Contrary to what most people believe, and advocate, you do not always need to go with the flow to be truly happy in life.
For most of my life, I was a dedicated people-pleaser. When I look back I clearly see that many of my people-pleasing behaviors derived from a fear of confrontation, conflict, and criticism. I mistakenly thought that “going with the flow” made me a better, more likable person. I thought I was just easy going when really, I was scared of voicing my opinion in fear that someone might disagree with me.
Many times, I was blinded to my own voice and opinions. If you find yourself in a similar predicament, I encourage you to take a different approach than always “going with the flow” to avoid your anxiety. It some cases it isn’t necessarily a bad thing to be easy going, however, if you find yourself always giving in and doing what others want without checking in with yourself first, it could become an issue in your life.
Below are three reasons why you don’t always need to go with the flow:
1. You don’t need to bury your feelings to be accepted by others.
Start seeing your inclination to “go with the flow” as an indication that you might be trying to avoid conflict or upsetting others. Try not to be scared to disagree with others, and remember that it is actually good for your relationships to show up as you are.
2. Conflict is inevitable in any relationship.
Don’t judge yourself or think your relationship is “bad” if a conflict occurs just because you bring up your thoughts. A certain amount of conflict is typical in any relationship.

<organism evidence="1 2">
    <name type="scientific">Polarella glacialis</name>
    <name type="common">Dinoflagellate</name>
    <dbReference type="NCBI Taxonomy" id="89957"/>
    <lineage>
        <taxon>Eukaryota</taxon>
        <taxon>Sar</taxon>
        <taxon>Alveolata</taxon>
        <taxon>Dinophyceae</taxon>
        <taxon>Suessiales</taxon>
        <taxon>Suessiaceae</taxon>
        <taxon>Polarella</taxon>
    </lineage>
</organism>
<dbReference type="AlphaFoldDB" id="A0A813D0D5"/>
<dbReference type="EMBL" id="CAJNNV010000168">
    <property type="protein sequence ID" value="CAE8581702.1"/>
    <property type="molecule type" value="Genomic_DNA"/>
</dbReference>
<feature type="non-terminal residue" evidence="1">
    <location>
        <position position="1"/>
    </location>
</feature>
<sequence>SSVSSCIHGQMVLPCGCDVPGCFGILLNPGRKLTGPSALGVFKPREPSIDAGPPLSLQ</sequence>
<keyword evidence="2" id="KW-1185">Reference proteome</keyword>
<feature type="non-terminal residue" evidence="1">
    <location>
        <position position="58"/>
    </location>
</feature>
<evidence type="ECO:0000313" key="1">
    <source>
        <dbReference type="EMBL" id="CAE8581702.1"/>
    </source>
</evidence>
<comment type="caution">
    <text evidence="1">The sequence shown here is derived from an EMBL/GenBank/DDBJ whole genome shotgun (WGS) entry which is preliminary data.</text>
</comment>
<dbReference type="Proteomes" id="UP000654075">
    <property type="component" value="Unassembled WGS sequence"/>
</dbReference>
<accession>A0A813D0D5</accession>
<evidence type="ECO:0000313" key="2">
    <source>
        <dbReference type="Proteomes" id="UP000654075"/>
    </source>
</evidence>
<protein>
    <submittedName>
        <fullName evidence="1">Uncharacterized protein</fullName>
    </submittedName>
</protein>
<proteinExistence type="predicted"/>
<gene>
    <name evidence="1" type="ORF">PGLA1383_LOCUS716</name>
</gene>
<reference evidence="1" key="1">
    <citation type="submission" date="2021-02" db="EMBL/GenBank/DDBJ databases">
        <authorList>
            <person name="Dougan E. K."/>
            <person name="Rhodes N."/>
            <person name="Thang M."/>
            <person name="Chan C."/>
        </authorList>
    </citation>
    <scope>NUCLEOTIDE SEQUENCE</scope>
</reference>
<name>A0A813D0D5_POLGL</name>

It isn’t possible to keep all of your relationships easy going. Instead of trying to avoid using your voice, you can learn how to face situations constructively, without allowing things to escalate into destructive arguments.
3. You are probably overestimating the anger of others.
Many people “go with the flow” when they overestimate how angry others will get when they express themselves and their preferences. Some people may very well get upset; but usually, your imagination is exaggerating how angry they’ll become.
Your only responsibility is to bring up, in a rational, clear manner, how you feel about a situation, what you prefer, and your thoughts. How the other person responds is out of your control.
Trying to go with the flow is sometimes a good thing, but giving in to that every time is not. Sometimes, you need to take care of yourself, and accept your feelings, and not be sorry about it. Just like you support people when they need it, you also deserve to have your feelings accepted, and respected. After a point, you need to put yourself first.